Date: Wed, 14 Feb 2018 23:20:42 -0500 From: Rich Felker <dalias@...c.org> To: musl@...ts.openwall.com Subject: Re: fwrite() - possible division by zero On Wed, Feb 14, 2018 at 04:47:46PM -0500, Andrew Bell wrote: > On Wed, Feb 14, 2018 at 4:15 PM, Szabolcs Nagy <nsz@...t70.net> wrote: > > > * Andrew Bell <andrew.bell.ia@...il.com> [2018-02-14 15:11:34 -0500]: > > > On Wed, Feb 14, 2018 at 3:07 PM, Markus Wichmann <nullplan@....net> > > wrote: > > > > > > > On Wed, Feb 14, 2018 at 02:48:14PM -0500, Andrew Bell wrote: > > > > > Why not early return if size == 0 and avoid the call to __fwritex > > > > > altogether? > > > > > > > > > > > > > Because it's a rare corner case? Here, there's also locking correctness > > > > to consider: fwrite() has to block until f is unlocked, irrespective of > > > > parameters. So there's no real benefit to doing an early return. > > > > > > > > > > But it's already being checked to set nmemb to 0. Couldn't you just > > return > > > 0 and avoid the lock as well? > > > > the lock must not be avoided. > > > > otherwise fwrite would make progress on a FILE locked by > > another thread which is non-conforming. > > > That's not how I read this: http://port70.net/~nsz/c/c11/n1570.html#7.21.2p8 > > "All functions that read, write, position, or query the position of a > stream lock the stream before accessing it. > They release the lock associated with the stream when the access is > complete." > > When size == 0, the FILE doesn't need to be accessed so no lock should be > necessary. > Perhaps language of this document has been superseded? > > But it doesn't much matter. It just seemed to make the code more clear to > me and would have avoided the initial question. It's a POSIX requirement: "All functions that reference (FILE *) objects, except those with names ending in _unlocked, shall behave as if they use flockfile() and funlockfile() internally to obtain ownership of these (FILE *) objects." http://pubs.opengroup.org/onlinepubs/9699919799/functions/flockfile.html Rich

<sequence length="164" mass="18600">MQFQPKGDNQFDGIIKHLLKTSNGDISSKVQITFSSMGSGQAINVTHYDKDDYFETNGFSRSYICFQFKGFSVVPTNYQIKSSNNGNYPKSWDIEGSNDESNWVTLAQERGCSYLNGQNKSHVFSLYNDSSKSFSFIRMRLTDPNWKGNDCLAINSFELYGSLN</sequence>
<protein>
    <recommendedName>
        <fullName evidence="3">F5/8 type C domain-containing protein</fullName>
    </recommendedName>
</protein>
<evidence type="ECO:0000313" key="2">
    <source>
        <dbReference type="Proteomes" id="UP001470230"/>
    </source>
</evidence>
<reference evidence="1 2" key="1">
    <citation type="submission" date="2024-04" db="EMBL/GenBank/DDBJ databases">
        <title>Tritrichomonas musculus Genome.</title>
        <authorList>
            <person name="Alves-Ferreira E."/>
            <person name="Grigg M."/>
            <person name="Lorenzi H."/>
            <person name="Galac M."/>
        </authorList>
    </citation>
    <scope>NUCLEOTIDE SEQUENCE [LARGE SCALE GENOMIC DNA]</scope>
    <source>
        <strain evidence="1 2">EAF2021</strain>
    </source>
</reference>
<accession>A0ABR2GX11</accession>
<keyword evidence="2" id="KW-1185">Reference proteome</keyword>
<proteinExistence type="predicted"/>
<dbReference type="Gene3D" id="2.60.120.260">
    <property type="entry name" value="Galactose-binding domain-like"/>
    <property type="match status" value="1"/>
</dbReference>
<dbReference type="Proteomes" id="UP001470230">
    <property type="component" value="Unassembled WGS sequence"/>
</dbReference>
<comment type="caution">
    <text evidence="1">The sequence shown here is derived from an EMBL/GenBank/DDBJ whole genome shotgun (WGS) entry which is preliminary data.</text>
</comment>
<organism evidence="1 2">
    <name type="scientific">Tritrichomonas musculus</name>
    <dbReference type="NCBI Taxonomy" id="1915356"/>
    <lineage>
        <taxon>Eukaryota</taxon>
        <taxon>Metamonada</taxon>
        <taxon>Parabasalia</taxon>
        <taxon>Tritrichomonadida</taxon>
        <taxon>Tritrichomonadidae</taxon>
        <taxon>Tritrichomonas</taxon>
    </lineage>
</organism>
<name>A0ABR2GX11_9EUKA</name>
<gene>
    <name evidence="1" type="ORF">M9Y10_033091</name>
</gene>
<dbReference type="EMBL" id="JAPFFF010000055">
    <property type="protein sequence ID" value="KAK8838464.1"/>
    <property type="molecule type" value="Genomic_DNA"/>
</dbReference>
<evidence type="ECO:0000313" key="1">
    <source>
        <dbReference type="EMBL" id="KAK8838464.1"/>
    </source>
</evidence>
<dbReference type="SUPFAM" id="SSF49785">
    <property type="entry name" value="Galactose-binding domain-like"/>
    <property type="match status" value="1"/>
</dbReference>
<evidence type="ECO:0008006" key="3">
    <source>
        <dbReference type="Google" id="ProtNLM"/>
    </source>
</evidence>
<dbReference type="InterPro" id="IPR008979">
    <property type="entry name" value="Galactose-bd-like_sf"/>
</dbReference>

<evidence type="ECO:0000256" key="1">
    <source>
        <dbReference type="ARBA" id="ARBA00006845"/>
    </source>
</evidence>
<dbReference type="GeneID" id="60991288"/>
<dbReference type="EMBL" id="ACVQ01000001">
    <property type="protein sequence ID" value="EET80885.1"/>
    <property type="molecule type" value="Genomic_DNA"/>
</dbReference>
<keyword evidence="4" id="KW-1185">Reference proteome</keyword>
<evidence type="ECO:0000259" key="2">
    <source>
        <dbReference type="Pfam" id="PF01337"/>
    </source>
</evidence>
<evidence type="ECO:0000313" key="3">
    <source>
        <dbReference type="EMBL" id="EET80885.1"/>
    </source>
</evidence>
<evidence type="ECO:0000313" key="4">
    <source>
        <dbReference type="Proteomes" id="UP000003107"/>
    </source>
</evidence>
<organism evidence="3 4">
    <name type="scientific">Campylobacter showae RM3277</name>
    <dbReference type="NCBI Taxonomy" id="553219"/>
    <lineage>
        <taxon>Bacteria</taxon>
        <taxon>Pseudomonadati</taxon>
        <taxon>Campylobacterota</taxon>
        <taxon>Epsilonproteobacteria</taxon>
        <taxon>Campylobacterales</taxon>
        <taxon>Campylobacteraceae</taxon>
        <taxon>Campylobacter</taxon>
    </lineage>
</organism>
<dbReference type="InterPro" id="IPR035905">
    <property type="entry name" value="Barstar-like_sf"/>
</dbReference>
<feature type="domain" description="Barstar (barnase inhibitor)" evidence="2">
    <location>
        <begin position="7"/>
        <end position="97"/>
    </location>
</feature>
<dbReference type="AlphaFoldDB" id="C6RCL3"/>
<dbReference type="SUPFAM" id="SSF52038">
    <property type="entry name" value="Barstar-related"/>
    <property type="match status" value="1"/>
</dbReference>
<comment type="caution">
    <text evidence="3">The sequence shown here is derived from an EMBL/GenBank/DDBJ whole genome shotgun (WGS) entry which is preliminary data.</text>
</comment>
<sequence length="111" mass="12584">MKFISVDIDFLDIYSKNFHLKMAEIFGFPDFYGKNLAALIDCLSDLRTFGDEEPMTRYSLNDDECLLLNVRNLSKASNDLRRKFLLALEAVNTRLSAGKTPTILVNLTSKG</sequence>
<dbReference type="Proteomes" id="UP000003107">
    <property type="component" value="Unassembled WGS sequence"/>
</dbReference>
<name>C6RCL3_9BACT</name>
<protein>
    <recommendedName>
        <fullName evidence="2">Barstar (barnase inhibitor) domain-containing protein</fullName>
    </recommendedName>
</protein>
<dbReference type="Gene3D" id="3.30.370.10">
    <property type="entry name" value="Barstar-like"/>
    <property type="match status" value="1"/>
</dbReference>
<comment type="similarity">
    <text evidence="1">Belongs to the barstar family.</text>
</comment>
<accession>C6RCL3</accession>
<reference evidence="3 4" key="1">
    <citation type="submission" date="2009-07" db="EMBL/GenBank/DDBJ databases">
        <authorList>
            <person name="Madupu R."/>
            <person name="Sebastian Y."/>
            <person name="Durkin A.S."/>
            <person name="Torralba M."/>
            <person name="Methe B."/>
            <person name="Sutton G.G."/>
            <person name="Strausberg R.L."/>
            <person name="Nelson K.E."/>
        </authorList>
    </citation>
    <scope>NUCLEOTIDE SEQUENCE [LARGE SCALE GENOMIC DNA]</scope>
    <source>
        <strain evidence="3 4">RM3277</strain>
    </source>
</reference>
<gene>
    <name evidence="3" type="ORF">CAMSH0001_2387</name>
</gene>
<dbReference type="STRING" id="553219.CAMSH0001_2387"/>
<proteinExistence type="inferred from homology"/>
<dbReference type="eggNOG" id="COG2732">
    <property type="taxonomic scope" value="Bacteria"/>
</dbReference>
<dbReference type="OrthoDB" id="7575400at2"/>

Powered by blists - more mailing lists
Confused about mailing lists and their use? Read about mailing lists on Wikipedia and check out these guidelines on proper formatting of your messages.